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Feb 28 2019

Capturing the power of hot air

Posted by TransCanada

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TransCanada developing first-of-a-kind waste heat power generation facility in Alberta  

It takes a lot of energy to deliver the natural gas that millions of people rely on to heat their homes and fuel their businesses. In the case of our natural gas pipelines, massive turbines similar to the ones found in airplane jet engines move more than 25 per cent of North America’s gas supply every day.

For over half a century, we have pioneered innovative technology and practices to enhance efficiency and reduce emissions at our facilities. And we continue to push boundaries in this area with a new project that will use the heat produced at one of our compressor stations in southern Alberta to generate electricity.

“TransCanada has extensive experience with waste heat recovery power generation and we are always looking for better technology to deploy throughout our system. We're excited to be moving forward with the installation of state-of-the-art technology that will be the first commercial scale waste heat recovery unit of its kind in the world.”

Sean Brett
Senior Vice-President, Power Generation

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Working in partnership with Siemens, the project will use supercritical carbon dioxide as the working fluid to capture waste heat from the gas-fired turbine and use it to generate emissions-free electricity that will be put into the electricity grid, resulting in greenhouse gas reductions of 44,000 tonnes per year, or the equivalent of taking more than 9,000 vehicles off the road.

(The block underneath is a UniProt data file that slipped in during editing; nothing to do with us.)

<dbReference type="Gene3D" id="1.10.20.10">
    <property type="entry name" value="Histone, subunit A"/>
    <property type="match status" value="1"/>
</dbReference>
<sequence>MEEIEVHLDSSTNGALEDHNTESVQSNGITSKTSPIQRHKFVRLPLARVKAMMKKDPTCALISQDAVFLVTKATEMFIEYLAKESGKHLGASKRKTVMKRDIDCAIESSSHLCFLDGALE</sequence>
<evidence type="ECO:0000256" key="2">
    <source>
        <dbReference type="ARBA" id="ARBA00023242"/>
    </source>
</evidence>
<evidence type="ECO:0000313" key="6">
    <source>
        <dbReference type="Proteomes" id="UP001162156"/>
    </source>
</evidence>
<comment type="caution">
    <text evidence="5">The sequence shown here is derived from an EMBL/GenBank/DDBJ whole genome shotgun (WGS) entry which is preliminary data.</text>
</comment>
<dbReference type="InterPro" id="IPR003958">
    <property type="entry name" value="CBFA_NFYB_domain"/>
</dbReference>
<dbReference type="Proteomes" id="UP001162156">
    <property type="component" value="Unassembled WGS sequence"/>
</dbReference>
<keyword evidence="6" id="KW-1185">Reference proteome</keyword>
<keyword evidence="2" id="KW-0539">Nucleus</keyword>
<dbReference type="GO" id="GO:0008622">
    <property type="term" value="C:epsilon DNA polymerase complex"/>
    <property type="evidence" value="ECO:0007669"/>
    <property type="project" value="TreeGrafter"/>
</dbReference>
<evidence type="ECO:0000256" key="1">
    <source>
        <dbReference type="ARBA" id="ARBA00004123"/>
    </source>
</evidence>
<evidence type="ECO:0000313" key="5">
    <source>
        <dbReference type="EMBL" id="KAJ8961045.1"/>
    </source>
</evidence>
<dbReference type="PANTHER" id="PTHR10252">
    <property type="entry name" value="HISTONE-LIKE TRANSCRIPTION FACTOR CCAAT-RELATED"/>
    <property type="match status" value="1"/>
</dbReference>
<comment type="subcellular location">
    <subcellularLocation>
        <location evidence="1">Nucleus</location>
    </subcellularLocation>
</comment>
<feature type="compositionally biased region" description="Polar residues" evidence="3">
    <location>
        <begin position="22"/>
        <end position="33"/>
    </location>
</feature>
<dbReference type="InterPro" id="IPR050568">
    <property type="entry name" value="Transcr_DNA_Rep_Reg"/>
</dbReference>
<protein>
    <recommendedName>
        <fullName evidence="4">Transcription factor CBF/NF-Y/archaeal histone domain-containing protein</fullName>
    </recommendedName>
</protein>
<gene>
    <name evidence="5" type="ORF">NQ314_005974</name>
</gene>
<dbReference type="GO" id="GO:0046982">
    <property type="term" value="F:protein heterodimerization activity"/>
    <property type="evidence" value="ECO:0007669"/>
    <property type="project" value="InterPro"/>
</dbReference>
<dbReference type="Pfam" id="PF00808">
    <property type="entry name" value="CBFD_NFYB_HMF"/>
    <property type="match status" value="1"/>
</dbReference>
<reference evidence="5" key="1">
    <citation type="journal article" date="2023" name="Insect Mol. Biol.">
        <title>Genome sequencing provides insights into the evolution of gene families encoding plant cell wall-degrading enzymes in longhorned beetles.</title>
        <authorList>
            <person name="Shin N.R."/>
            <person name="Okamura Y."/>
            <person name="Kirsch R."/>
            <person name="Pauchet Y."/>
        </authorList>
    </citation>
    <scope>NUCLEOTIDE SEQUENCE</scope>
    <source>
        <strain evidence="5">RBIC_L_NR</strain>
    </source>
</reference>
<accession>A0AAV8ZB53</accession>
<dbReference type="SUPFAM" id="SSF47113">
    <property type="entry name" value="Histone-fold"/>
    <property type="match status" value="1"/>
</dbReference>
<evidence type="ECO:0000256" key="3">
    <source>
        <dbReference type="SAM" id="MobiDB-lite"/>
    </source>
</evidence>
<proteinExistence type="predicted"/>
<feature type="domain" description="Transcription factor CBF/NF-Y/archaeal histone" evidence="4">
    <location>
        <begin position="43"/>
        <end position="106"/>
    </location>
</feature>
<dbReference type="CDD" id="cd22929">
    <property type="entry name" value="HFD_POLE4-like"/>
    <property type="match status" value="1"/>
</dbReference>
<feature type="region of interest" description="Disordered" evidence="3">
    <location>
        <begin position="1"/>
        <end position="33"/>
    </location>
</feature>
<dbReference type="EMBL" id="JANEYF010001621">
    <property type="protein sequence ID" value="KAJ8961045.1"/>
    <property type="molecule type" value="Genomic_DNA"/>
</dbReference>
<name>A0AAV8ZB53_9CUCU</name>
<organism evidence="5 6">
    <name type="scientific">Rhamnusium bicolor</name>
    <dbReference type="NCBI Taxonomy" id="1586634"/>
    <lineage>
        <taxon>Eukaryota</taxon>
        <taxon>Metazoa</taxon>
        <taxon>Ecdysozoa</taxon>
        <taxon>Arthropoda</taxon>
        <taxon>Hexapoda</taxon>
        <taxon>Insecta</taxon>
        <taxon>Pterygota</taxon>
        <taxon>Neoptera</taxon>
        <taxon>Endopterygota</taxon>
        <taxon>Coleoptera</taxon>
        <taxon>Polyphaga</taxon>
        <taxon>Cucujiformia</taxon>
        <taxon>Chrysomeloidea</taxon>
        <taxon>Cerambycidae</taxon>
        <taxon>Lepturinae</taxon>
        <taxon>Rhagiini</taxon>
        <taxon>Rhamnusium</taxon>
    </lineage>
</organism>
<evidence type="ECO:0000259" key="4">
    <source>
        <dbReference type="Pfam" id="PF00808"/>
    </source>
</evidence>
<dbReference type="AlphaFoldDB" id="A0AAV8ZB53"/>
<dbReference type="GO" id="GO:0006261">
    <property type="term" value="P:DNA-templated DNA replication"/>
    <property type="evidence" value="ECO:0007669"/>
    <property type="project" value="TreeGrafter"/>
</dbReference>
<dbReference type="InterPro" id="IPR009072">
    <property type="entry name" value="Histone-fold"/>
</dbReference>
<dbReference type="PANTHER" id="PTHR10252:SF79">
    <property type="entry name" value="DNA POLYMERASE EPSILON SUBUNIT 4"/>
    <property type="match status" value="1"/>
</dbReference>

"We've been working with Siemens for a couple of years now trying to find an appropriate site for this project," says Gavin Embury, director of business development for western power growth. "Feasibility studies were started at a compressor station in Idaho, but eventually, we decided that an Alberta site was a better option.”

The project is also being partially funded by Emissions Reduction Alberta, as one of 11 projects launched under the agency’s Industrial Efficiency Challenge that aims to deploy new technology to reduce emissions and lower operating costs for Alberta industries.

The facility is expected to be complete by 2021 and has the potential to generate enough electricity to power more than 10,000 homes. With more than 400 compressor stations located across North America, it is serving as a pilot for further waste heat recovery applications at other compressor stations.

"We are currently investigating the potential for an additional 25 – 30 waste heat recovery units in Western Canada," adds Embury. “This project has been a great example of how our pipeline and power businesses can collaborate to realize new business opportunities that benefit the environment.”

TransCanada is one of Canada’s largest private-sector power generators, with interests in 11 power generation facilities including the Bruce Nuclear facility that provides one-third of Ontario’s electricity and several high efficiency natural gas-fired combined cycle and cogeneration generating stations in Alberta, Ontario, Quebec and New Brunswick. For more information, visit our Power business website: https://www.transcanada.com/en/operations/power/

 

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